2.           Suspicious access activity was investigated and appropriate action taken.

 

Appendix III

 

 

Major Contributors to This Report

 

Scott E. Wilson, Associate Inspector General for Audit (Information Systems Programs)

Gary Hinkle, Director

Vincent J. Dell’Orto, Audit Manager

Myron Gulley, Senior Auditor

Michael Howard, Senior Auditor

Van Warmke, Senior Auditor

Kim McManis, Auditor

 

General Accounting Office Contributors:

Gregory Wilshusen, Assistant Director

Ed Glagola, Assistant Director

David Hayes, Assistant Director

Ronald Parker, Senior EDP Auditor

Denise Fitzpatrick, Information Systems Analyst

 

Appendix IV

 

 

Report Distribution List

 

Commissioner  N:C

Chief, Information Technology Services  M:I

Director, Corporate Computing  M:I:E

Director, Martinsburg Computing Center  M:I:E:MC

Director, Office of Security  M:S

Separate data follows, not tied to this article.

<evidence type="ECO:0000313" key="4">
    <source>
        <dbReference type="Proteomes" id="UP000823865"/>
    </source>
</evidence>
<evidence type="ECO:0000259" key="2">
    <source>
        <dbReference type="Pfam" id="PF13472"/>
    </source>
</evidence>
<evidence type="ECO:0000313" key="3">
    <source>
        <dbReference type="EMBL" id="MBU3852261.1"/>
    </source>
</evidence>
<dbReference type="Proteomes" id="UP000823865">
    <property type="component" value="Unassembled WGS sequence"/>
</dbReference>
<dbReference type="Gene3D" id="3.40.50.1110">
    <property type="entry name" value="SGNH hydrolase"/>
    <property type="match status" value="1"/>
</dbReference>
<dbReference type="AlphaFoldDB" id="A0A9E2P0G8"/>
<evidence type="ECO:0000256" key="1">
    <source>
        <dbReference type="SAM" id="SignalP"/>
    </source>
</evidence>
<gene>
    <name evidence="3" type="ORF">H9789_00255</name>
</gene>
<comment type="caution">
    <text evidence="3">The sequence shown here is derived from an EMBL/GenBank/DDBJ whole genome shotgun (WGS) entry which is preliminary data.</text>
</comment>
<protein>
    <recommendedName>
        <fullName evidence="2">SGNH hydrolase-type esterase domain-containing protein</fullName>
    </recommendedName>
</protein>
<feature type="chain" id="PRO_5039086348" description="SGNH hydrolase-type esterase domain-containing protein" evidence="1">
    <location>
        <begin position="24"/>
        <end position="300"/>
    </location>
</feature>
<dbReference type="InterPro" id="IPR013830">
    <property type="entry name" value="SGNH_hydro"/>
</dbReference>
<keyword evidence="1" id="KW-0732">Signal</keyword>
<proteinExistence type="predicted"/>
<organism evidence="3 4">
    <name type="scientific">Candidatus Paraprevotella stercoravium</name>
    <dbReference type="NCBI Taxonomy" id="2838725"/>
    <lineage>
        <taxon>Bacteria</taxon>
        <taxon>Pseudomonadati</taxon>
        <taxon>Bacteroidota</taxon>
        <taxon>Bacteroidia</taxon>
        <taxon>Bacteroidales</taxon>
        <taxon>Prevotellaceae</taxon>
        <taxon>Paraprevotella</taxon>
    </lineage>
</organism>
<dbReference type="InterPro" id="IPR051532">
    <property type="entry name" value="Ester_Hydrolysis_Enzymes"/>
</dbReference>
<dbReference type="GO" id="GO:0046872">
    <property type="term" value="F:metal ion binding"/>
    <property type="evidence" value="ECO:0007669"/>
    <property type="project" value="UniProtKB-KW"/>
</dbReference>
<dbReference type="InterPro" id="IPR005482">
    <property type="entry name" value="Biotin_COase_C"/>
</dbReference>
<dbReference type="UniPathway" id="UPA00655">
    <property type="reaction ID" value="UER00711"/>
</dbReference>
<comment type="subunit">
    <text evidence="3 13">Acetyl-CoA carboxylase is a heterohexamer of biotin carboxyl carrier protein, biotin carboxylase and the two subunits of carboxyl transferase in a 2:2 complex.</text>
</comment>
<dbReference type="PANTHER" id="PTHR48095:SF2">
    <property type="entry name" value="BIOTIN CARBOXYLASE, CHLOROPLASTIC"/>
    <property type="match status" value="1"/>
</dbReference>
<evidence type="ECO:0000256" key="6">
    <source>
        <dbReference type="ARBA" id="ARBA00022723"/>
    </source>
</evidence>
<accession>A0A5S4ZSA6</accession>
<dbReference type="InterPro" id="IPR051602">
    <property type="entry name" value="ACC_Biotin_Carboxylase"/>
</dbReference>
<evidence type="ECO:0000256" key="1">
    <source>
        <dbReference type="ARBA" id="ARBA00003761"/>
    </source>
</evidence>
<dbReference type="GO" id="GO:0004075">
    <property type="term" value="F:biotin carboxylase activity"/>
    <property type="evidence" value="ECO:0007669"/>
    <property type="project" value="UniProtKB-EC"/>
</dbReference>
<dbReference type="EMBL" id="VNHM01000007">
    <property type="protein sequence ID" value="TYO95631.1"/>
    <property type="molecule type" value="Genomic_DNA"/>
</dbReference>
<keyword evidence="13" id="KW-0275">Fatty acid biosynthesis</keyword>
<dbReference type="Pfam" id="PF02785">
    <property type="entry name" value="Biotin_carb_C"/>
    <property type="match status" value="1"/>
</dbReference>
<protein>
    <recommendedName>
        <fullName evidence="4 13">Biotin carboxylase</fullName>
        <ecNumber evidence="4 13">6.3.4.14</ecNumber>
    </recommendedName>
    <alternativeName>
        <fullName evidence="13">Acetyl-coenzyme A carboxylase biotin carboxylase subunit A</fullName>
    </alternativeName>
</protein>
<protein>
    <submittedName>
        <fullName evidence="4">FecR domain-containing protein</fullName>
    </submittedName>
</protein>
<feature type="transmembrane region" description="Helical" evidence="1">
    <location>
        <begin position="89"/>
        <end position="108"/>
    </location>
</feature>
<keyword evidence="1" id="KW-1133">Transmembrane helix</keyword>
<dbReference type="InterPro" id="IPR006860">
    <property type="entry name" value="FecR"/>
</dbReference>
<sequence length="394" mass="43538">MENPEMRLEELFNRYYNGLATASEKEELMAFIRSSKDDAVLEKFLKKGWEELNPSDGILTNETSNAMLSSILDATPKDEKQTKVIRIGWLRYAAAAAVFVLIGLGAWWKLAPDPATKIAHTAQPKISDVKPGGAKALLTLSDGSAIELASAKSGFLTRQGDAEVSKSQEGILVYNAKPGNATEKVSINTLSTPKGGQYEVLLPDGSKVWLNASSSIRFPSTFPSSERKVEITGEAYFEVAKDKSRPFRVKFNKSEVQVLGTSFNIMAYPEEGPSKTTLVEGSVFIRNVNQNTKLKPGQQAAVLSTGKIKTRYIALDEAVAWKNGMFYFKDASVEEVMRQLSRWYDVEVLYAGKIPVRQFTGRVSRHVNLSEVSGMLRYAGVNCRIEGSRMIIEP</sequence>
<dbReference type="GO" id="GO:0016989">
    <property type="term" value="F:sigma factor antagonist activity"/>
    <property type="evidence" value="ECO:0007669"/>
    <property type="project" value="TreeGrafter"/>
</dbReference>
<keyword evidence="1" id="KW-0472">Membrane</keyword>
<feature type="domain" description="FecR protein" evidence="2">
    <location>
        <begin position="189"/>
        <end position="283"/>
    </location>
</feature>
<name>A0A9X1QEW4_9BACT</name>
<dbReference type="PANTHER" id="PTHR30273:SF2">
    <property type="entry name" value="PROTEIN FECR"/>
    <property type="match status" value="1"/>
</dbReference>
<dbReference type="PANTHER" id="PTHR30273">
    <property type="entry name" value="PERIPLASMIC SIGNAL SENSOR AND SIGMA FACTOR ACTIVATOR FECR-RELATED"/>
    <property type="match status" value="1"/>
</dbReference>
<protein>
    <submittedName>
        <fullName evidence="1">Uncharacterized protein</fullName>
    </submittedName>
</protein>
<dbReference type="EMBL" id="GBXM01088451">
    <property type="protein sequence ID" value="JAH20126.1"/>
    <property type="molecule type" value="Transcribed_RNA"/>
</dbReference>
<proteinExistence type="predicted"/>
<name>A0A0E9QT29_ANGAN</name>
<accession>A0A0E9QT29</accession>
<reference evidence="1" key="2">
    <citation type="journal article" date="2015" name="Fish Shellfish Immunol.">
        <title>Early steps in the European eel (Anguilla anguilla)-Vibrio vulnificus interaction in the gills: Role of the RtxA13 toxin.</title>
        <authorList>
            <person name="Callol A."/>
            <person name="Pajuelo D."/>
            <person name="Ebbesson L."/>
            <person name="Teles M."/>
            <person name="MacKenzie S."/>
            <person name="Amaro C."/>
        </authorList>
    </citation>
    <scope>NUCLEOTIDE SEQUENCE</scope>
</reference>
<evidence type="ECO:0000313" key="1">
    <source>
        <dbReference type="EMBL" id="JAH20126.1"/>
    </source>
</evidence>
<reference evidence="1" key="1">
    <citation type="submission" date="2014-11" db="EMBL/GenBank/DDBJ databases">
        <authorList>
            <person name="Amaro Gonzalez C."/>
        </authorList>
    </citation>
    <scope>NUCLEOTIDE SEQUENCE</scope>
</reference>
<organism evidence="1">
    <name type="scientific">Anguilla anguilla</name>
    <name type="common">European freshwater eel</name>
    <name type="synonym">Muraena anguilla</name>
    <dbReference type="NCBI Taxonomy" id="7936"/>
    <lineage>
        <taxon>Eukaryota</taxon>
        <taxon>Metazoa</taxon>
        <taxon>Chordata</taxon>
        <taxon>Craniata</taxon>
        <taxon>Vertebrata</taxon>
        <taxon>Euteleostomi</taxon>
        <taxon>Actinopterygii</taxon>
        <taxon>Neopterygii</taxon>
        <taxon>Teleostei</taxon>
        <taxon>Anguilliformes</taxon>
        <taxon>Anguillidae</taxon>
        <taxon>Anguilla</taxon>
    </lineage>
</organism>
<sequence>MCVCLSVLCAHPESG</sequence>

Director, Strategic Planning and Client Services  M:SP

Deputy Chief Financial Officer, Department of the Treasury

 

Appendix V

 

 

Management’s Response to the Draft Report

 

The response was removed due to its size.  To see the response, please go to the Adobe PDF version of the report on the TIGTA Public Web Page.



[1] The Masterfile system runs the OS/390 operating system, which is IBM’s standard operating system for its mainframe computers.

[2] High-risk components refers to system software that, if compromised, would likely result in the compromise of the integrity of the entire system.

[3] The Masterfile system runs the OS/390 operating system, which is IBM’s standard operating system for its mainframe computers.

[4] ***(b)(2), (b)(7)(E)***

[5] ***(b)(2), (b)(7)(E)***

[6] High-risk components refers to system software that, if compromised, would likely result in the compromise of the integrity of the entire system.